The Michigan men”s swimming and diving team nearly knocked off the best program in the country Saturday afternoon, led by outstanding performances from freshmen distance swimmers Brendan Neligan and Andrew Hurd. No. 1 Stanford came out with a 134-109 victory, but its swimmers certainly had to swim their best in order to keep the No. 12 Wolverines from pulling off an upset.

Paul Wong
Tim Siciliano and the rest of the Wolverines posted some tremendous times even though they lost to Stanford.<br><br>DANNY MOLOSHOK/Daily

“We”re just getting outstanding performances from our freshmen,” Michigan coach John Urbanchek said. “Hurd and Neligan, those guys immediately stepped up. The bigger the meet, the bigger they swim.”

A crowd of 750 looked on as Neligan swam away with the 1000-yard and 500-yard freestyle races, finishing several seconds ahead of the nearest competitors. In the same races, Hurd kept things exciting by sprinting past the Stanford swimmers in the final lap of both contests and dramatically placing second behind his teammate.

Although he was disappointed by the outcome of the meet, Neligan said the Wolverines were very happy with their performance.

“We”re ecstatic. I mean, we”re a little disappointed that we lost, but we all swam personal bests today,” Neligan said. “We swam out of our suits. If you want to say it, it”s a good loss. It”s a great loss.”

Neligan and Hurd”s 1-2 finish in the 1000-yard freestyle gave Michigan a boost early in the meet. In the next race, the 200-yard freestyle, junior Garrett Mangieri and sophomore Dan Ketchum also swam to a 1-2 finish for the Wolverines.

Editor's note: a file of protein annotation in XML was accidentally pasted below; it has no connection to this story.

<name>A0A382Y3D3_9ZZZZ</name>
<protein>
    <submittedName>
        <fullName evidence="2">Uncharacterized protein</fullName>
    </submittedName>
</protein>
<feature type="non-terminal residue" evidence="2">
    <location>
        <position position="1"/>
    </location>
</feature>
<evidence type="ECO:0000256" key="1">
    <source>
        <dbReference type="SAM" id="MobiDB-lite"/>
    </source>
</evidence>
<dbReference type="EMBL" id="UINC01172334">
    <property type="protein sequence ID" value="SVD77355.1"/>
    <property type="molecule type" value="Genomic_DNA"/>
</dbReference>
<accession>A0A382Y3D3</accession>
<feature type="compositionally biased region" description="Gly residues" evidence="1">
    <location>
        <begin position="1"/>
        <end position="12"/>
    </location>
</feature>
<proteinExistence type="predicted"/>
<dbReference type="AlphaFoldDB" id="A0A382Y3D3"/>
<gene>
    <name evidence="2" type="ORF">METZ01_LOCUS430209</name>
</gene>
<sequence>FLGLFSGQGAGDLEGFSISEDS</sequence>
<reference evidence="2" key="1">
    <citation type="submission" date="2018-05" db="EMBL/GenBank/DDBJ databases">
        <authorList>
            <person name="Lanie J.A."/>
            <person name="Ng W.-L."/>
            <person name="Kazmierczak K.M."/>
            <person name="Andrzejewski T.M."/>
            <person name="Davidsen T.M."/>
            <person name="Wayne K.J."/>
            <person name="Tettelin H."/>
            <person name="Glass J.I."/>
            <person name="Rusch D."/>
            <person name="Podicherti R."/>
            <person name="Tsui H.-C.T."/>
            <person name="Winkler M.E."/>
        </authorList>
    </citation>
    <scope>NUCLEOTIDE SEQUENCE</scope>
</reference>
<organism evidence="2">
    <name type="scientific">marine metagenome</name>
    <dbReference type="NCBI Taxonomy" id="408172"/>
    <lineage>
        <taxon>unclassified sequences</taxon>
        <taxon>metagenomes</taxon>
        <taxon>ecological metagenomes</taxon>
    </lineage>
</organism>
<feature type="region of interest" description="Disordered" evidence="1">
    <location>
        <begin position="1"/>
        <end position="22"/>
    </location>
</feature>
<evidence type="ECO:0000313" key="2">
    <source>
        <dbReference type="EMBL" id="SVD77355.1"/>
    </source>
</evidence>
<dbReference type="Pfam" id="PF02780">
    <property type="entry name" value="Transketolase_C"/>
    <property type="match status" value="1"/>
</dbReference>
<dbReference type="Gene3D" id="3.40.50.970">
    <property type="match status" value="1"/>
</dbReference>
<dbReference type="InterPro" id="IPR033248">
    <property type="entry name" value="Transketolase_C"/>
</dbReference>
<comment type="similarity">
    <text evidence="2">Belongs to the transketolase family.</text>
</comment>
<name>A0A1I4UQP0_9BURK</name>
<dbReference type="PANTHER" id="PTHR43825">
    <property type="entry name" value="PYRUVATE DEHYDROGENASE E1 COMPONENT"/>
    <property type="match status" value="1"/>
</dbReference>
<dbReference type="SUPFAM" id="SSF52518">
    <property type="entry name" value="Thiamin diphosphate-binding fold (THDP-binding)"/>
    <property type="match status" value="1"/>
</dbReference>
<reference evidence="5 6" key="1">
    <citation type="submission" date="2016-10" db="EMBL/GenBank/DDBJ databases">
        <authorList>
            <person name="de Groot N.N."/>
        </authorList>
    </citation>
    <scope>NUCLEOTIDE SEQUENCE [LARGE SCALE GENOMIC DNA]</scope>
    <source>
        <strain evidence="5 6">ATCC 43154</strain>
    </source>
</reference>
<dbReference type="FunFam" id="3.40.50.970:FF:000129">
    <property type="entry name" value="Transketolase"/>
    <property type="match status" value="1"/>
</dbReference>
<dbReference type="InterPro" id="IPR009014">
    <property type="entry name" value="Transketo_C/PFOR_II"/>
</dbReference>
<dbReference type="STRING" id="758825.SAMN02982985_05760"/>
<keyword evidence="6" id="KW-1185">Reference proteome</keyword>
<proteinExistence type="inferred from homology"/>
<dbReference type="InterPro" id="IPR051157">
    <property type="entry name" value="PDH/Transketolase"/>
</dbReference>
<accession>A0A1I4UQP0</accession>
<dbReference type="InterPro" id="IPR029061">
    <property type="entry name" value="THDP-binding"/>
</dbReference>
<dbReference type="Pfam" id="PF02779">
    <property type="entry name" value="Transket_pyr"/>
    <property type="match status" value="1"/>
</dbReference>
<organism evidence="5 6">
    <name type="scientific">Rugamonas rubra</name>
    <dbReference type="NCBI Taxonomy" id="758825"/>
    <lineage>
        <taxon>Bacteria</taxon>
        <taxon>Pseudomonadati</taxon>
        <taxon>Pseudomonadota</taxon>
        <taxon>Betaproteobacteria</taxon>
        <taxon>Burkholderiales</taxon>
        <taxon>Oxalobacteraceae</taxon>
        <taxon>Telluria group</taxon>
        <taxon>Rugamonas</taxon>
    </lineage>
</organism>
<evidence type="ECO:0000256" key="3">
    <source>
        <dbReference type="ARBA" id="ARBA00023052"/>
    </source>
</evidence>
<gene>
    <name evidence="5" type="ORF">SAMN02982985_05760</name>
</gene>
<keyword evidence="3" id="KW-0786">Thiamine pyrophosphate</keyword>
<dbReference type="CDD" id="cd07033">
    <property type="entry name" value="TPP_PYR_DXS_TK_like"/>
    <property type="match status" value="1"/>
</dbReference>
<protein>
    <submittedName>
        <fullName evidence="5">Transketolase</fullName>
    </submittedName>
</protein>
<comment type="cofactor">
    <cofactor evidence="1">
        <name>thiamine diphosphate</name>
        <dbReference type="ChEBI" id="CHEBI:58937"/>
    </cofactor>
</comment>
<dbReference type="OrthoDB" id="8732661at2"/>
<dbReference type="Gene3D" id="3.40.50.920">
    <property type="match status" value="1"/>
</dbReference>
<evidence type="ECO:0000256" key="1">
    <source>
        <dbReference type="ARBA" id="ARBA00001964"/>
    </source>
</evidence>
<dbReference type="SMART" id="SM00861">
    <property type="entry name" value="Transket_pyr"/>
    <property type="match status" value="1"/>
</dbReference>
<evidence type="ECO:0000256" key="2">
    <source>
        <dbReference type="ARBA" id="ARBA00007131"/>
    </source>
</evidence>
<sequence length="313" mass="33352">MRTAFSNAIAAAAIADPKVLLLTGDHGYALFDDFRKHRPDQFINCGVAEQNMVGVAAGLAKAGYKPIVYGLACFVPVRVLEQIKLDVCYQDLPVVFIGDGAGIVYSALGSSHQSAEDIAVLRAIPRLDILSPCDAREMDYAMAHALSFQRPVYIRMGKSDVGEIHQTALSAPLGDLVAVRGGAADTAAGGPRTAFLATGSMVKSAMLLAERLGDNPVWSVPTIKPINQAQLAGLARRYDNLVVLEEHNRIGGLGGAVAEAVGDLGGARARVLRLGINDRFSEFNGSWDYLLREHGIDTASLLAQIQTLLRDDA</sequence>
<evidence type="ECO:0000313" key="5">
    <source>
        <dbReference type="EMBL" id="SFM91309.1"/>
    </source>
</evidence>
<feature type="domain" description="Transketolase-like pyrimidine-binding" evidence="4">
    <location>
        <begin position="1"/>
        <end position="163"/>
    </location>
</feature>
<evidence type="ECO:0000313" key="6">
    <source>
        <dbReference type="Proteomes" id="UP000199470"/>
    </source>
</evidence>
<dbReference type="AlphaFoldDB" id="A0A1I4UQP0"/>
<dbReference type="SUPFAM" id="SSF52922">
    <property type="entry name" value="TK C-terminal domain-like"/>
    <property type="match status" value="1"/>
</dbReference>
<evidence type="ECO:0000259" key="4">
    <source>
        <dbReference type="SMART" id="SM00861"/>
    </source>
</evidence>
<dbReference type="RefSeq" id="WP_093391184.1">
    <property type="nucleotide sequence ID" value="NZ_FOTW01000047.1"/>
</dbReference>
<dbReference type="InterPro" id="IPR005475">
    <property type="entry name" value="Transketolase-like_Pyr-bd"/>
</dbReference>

“It was an exciting point after the 1000 free, and I just took the momentum into the next race,” Mangieri said. “It”s a big rivalry we have, and it”s always a fight to the finish like it was today.”

Michigan kept rolling after Mangieri”s race, with Ketchum picking up valuable points by finishing second in the 200-yard butterfly and sophomore diver Jason Coben winning both the one-meter and three-meter diving contests. Another 1-2 finish from Neligan and Hurd in the 500 free gave the team momentum going into the last two events with the score 111-96, but Stanford won the final relay by 16 hundredths of a second and finished the meet on top.

“Ketchum was back about sixth one-hundredths in two events, and that would have been the difference in the ballgame,” Urbanchek said. “This meet could have gone either way.”

Despite dropping to 4-3 for the season, the Wolverines performed well this weekend, turning in many personal bests. Neligan, Mangieri and Ketchum combined for five NCAA consideration times between them and three other Wolverines swam NCAA consideration times as well.

“Regardless of what the score is, the times for both teams were outstanding,” Urbanchek said. “It”s not too often that you have a dual meet where you have pool records set in midseason.”

Two Stanford swimmers, Marcus Rogan and Peter Marshall, set pool records in the 400-yard individual medley and 100-yard backstroke, respectively. Michigan”s Neligan was a second off another Canham Natatorium record, finishing the 1000-yard freestyle in 9:00.41.

“The pool record wasn”t an issue heading into the meet. I really wanted to help us win this dual meet,” Neligan said. “Now that I see how close I was (to the record), it might be something I shoot for down the road.”

With three years ahead of him, the freshman will have plenty of time to chase records. Right now, though, the Wolverines are glad to have him and his fellow classmates turning in fast times and coming through with big wins in a meet as significant as one against Stanford.

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